A new batch of heavy-lift, twin-rotor helicopters at Fort Carson aim to douse wildfires on the post before they grow into wind-whipped infernos.
Pilots with the post’s new 4th Combat Aviation Brigade — a 113-helicopter unit being assembled at Butts Army Airfield — began training this month to use 2,000-gallon buckets to fight fires across the post’s training ranges.
The flights come as soldiers and airmen across Colorado Springs begin ramping up aerial training exercises in preparation for the fire season.
This week, airmen with the 302nd Airlift Wing — an Air Force Reserve C-130 unit at Peterson Air Force Base — are expected to seek their annual certifications for dropping retardant near wildfires in the coming months.
For years, the C-130 unit represented the lone aerial military firefighting force in the Pikes Peak region.
While Fort Carson’s newest helicopters now stand ready to respond to any blaze on post, myriad challenges remain before they can be called to fight fires outside Fort Carson’s gates, said Scott Campbell, assistant El Paso County fire marshal.
The challenges are particularly difficult along the tinder-laden Front Range, where the fire danger is highest.
“This is in its infancy,” Campbell said. “We’re just taking the baby steps right now.”
The ‘Bambi Bucket’ crews
Five Fort Carson helicopter crews manning twin-rotor
CH-47 Chinooks will be trained to haul the 2,000-gallon bucket, known as a “Bambi Bucket,” said Chief Warrant Officer Jimmy Valencia, a Chinook pilot instructor.
Pilots for some of the brigade’s UH-60 Blackhawk helicopters could also be trained to drop water over wildfires, he said.
The crews — each consisting of two pilots and two crewmen — began training in early April by dipping the bucket into a reservoir and dumping it in another reservoir on post.
Chinook pilots are accustomed to ferrying loads suspended by a similar 80-foot cable.
The hulking aircraft often carry Humvees or supply loads during missions at similar elevations in Afghanistan.
“That’s normal business for us,” Valencia said. “The only difference is we have to work timing with our guys in the hole to try to drop all that water exactly where we want it.”
Valencia has deployed to Afghanistan twice. Each time, the controls began “mushing” in the thin air — a problem exacerbated by Afghanistan’s high temperatures.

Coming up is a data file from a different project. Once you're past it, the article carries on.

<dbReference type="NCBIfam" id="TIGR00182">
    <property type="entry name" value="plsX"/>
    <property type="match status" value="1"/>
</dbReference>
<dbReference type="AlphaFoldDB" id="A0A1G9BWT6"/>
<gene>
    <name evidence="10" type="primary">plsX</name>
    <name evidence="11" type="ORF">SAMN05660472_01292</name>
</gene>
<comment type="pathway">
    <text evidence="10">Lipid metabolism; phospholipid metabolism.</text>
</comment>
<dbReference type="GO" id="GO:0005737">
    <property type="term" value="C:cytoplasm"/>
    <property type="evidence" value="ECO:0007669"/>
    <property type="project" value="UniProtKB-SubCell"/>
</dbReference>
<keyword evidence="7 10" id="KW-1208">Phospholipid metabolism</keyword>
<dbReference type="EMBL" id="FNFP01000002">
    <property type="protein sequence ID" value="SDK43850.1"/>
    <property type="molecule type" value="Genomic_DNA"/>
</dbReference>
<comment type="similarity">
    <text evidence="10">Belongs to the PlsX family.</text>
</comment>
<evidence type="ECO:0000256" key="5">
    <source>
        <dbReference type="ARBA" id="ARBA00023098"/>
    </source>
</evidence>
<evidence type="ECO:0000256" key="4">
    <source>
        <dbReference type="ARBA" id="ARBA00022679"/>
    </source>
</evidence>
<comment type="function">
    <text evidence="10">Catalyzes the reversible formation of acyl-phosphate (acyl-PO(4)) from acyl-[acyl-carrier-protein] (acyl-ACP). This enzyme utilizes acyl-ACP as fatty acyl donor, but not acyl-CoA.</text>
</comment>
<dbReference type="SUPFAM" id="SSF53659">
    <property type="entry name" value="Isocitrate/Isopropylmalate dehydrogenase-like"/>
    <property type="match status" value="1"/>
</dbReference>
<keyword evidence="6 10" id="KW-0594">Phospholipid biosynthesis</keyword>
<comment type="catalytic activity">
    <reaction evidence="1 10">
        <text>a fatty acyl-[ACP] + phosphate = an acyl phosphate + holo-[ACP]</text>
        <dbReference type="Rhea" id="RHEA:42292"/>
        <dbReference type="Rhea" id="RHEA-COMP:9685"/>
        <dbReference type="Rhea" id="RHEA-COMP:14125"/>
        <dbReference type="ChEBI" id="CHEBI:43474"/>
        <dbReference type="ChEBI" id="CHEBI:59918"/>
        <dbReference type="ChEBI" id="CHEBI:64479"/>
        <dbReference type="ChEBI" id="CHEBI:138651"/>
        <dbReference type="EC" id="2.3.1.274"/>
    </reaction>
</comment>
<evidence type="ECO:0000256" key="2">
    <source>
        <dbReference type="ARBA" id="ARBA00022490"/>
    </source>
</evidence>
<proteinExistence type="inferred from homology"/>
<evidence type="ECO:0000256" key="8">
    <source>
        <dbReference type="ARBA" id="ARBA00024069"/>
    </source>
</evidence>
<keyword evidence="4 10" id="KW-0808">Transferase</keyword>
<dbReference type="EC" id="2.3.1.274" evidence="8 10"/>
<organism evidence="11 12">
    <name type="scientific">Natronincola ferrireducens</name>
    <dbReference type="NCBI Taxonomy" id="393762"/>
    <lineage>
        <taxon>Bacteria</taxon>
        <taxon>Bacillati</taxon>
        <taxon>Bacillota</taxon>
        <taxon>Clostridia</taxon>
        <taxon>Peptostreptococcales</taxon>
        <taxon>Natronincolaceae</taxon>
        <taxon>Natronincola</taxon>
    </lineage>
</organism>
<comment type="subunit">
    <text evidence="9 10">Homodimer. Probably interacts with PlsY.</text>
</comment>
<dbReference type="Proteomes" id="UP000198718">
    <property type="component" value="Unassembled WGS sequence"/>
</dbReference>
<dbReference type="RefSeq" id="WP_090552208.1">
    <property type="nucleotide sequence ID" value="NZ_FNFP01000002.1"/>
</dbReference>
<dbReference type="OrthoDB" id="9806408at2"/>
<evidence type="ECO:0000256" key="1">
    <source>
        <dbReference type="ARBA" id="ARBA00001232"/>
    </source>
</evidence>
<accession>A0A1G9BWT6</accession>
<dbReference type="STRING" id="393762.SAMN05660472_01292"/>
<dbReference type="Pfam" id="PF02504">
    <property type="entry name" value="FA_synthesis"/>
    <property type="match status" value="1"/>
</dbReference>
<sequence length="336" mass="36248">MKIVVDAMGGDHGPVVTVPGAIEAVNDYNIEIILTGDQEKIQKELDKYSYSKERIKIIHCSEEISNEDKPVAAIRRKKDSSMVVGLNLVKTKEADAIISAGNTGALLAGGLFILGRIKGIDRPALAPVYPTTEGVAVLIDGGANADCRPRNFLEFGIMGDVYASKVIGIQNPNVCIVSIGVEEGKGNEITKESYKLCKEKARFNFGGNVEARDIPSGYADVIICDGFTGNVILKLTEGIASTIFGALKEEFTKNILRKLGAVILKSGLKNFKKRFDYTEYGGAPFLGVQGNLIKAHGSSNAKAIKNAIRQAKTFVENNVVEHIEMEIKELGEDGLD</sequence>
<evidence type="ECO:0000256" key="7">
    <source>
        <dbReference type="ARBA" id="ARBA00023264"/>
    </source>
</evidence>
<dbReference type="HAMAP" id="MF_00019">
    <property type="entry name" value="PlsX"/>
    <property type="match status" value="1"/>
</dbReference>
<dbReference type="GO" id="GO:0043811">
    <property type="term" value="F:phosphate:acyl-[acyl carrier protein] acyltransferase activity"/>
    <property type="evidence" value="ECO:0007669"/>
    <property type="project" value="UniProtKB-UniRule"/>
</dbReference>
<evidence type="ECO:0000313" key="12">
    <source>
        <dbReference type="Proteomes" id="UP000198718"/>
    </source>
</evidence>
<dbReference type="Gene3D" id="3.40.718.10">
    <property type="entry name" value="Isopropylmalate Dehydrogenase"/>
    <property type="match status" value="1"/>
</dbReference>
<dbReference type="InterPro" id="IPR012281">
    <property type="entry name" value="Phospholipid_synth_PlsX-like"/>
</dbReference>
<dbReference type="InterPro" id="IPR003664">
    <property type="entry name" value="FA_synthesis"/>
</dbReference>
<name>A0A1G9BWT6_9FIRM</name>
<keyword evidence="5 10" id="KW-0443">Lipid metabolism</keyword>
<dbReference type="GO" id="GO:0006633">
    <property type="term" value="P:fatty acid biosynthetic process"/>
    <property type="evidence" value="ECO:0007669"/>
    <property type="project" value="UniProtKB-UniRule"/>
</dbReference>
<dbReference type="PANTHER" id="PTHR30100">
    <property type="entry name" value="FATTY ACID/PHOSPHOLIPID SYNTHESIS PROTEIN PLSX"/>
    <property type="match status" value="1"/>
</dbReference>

He expects the same problems over Colorado wildfires.
The post has three reservoirs big enough to support the aircraft during a fire, Valencia said. Even then, the crews plan to fill their buckets to
80 percent capacity — a load that, at 8 pounds a gallon, weighs nearly 13,000 pounds.
In the summer, when higher temperatures make the air less dense, that capacity should decrease.
While the helicopters can douse fires on post, it remains to be seen when those pilots can attack fires elsewhere in the county.
Helicopters with the post’s departed 3rd Armored Cavalry Regiment previously ran such missions. But mismatched communications systems and a lack of firefighting policies are likely to prevent Army pilots from fighting fires off the post.
“It’s basically a safety issue,” Fort Carson fire Capt. Peter Wolf said. “They talk on two different types of radio frequencies sometimes.”
Helicopter units at other bases across the U.S. — such as at Camp Pendleton in California — arrange memorandums of understanding with surrounding fire agencies and the U.S. Forest Service, said Kim Christensen, the National Interagency Fire Center’s deputy assistant director for operations.
Often, those helicopter units only respond to fires immediately off-post, when civilian helicopter resources have been tapped, she said.
For fires off-post, Fort Carson helicopters would most likely be called upon for immediate response, when flames endanger life or property, Campbell said.
No such agreements between Carson and the county have been written, Campbell said, and issues such as payments for each flight have yet to be formalized.
“We’ve got some direction, and they’ve had very, very high-level discussions about this, but there is no consensus yet,” Campbell said.
The complexity compounds when flying along the Front Range, where firefighters must coordinate with U.S. Forest Service crews who often order their own aircraft, he said.
He offered no timeline for when an agreement might be signed.
“The guys (pilots) are capable — they’ll pick the water up, and they’ll go sling it where we need to,” Campbell said. “It’s not that side of it.
“It’s just making sure that we’re getting all the other ends buttoned up — the extraneous things, so that we don’t run them into something or get them somewhere where we don’t need to be.”
EDITOR'S NOTE: This story has been corrected to accurately reflect Scott Campbell's job title.
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